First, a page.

February 10, 2006

Poll of Latinos presents complex set of political views

By Michael Doyle
McClatchy Newspapers

WASHINGTON — The new National Latino Survey released recently suggests a complex set of findings. Viewed one way, the GOP hard line on immigration could squander the party’s rich opportunity to recruit Latino voters.

“The Republican leadership is using the issue to attract its base,” Latino Coalition president Robert de Posada said Thursday, “but they’re ignoring what it means for their future.”

At the same time, many Latino voters profess immigration views commonly held in the Republican-dominated Congress - despite an abiding split in partisan loyalties.

Only 16 percent of Latinos surveyed nationwide said Republicans represented their views on immigration, while 46 percent said Democrats represented their immigration views. By an even larger margin, Latinos were more likely to say Democrats were “in touch with the Hispanic community.”

The telephone survey of 1,000 Latino adults suggested a blending of tolerance and discipline. While an overwhelming 82 percent support creation of a new temporary worker program, Latino registered voters were also evenly divided among those who call existing U.S. border security “too strict” or “too lenient.”

The fifth annual survey was conducted last month, just as the Republican-controlled House was approving a border security bill that emphasizes new fences and tougher enforcement. The Latino Coalition likened the potential political consequences to what happened in California following the 1994 adoption of Proposition 187, which would have cut off services to illegal immigrants.

“We could see a repeat of the (governor) Pete Wilson era, where Latinos are totally alienated from the Republican Party,” de Posada said.

At least some Republican lawmakers agree.

“I think there’s a possibility that if you just try to deal with enforcement, you have the risk of losing Hispanic votes,” stated Rep. George Radanovich, R-Calif.

Still, among registered voters, the survey found the kind of divided opinion found in the broader population as well.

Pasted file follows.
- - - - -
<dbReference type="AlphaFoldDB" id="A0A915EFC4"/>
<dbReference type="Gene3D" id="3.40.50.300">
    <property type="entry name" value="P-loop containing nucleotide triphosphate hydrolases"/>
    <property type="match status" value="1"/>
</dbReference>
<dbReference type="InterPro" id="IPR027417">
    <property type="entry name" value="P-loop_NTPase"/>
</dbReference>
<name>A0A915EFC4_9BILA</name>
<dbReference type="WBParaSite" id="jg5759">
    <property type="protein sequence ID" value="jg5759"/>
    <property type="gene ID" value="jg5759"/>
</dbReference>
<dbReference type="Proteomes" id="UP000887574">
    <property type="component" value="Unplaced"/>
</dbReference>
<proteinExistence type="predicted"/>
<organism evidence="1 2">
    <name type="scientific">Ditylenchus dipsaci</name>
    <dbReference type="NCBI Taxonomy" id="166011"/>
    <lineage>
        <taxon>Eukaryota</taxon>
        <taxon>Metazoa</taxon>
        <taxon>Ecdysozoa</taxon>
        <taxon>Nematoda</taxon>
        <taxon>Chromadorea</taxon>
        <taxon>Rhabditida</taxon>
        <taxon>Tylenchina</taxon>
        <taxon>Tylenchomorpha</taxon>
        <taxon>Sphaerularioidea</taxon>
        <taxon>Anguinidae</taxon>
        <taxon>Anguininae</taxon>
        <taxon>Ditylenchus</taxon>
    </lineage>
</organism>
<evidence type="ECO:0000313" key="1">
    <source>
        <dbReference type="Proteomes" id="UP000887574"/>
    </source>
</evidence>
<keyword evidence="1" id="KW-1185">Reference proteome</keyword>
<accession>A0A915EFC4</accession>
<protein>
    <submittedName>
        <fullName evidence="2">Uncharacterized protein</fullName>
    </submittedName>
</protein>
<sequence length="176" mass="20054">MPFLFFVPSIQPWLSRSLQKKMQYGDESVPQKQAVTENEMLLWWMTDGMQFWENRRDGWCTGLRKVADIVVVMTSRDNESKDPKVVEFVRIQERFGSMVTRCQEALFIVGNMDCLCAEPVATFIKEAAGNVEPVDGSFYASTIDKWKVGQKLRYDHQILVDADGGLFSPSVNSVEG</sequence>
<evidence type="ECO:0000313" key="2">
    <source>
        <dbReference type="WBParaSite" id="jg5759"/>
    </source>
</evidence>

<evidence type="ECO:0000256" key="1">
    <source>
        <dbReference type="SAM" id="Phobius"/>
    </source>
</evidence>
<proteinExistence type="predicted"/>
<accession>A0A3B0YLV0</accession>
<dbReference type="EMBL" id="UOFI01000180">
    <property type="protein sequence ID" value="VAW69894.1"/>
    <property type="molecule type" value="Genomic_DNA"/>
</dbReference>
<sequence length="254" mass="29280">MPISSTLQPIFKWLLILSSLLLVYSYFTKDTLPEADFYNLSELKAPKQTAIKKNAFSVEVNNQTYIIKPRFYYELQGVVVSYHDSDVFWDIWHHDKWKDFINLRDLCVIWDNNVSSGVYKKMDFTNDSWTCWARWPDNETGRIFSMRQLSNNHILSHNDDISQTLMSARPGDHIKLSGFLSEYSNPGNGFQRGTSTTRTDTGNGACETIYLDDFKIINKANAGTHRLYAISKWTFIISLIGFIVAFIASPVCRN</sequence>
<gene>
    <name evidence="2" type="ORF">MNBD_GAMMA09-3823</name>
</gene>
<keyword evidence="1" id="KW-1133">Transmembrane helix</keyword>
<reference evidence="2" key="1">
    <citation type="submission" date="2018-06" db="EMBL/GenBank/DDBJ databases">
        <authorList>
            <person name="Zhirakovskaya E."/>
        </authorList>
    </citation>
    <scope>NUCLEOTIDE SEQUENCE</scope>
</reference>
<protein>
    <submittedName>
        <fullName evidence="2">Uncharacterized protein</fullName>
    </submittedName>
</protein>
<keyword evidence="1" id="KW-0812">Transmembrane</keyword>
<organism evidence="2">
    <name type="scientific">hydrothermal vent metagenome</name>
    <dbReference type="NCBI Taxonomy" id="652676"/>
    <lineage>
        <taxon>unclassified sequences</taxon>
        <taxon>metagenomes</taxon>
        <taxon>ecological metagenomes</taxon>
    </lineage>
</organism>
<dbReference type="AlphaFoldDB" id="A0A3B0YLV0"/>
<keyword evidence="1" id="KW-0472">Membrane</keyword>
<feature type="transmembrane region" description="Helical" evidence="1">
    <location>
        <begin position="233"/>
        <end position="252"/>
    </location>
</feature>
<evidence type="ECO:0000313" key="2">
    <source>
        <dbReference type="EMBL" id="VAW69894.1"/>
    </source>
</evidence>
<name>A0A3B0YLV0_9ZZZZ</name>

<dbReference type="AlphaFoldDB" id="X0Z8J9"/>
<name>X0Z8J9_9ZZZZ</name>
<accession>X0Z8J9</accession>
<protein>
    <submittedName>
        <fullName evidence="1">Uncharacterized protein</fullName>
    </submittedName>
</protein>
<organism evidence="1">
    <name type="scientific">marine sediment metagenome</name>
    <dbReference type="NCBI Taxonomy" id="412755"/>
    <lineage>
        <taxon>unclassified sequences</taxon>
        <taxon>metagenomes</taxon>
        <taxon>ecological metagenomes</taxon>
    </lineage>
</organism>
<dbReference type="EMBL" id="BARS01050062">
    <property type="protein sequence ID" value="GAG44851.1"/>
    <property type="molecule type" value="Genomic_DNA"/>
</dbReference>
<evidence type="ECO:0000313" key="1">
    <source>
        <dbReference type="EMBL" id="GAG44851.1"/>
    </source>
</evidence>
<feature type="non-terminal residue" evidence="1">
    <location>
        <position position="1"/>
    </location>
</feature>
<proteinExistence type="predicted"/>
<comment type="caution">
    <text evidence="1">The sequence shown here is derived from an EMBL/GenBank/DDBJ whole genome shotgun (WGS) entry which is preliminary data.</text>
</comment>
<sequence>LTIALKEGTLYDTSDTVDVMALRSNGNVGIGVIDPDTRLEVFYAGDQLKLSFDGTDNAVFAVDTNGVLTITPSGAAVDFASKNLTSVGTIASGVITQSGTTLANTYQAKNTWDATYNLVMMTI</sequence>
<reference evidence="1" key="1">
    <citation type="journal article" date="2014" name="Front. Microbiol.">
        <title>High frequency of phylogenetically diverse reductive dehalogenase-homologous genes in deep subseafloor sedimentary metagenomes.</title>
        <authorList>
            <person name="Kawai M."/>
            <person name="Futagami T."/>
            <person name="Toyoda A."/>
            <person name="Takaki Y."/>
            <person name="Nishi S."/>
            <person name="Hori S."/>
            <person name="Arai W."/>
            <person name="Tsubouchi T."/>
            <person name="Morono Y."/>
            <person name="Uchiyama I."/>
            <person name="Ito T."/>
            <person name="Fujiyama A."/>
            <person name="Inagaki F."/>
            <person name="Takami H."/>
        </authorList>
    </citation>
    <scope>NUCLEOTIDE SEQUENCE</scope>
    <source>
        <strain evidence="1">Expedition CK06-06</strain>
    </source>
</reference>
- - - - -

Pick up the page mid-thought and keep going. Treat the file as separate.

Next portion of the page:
Fifty percent of Latino voters, for instance, support increasing the number of Border Patrol agents, while 41 percent do not. Fifty-two percent support requiring illegal immigrants to leave the United States before applying for citizenship, while 38 percent do not. And while 41 percent oppose toughening laws to make sure illegal immigrants can’t be hired, 49 percent support such crackdowns.

As an organization, the Latino Coalition formally opposes the Border Protection, Anti-Terrorism and Illegal Immigration Control Act passed by the House on a largely party-line vote. The group’s interpretation of the new survey data closely tracks its previously expressed ideology.

The Senate will next take up the immigration issue, with many lawmakers predicting the House’s enforcement-only approach will be greatly modified.

While promoting a political agenda, the new survey comes from an organization that’s previously hit the mark. The 2004 National Latino Survey accurately predicted that President Bush would pull within 9 points of Democrat John Kerry among Latino voters, while other analysts had been predicting a wider Democratic advantage.

Like previous surveys, the new study suggests many Latino voters share the kind of conservative social and economic views championed by the Republican Party. Majorities oppose gay marriages and support lower taxes and requiring parental approval for teenage abortions. But with the Spanish-speaking if Bush now a lame duck, the party is also in danger of losing one of its most effective cheerleaders in Latino communities.

“The coattails that President Bush brought to the party are disappearing,” de Posada said.

The survey identified general differences between Latinos who are registered to vote and those who are not, with the unregistered tending to be relative newcomers who speak Spanish only and have lower income and education levels. The unregistered Latinos tend to oppose stricter immigration and border security measures.

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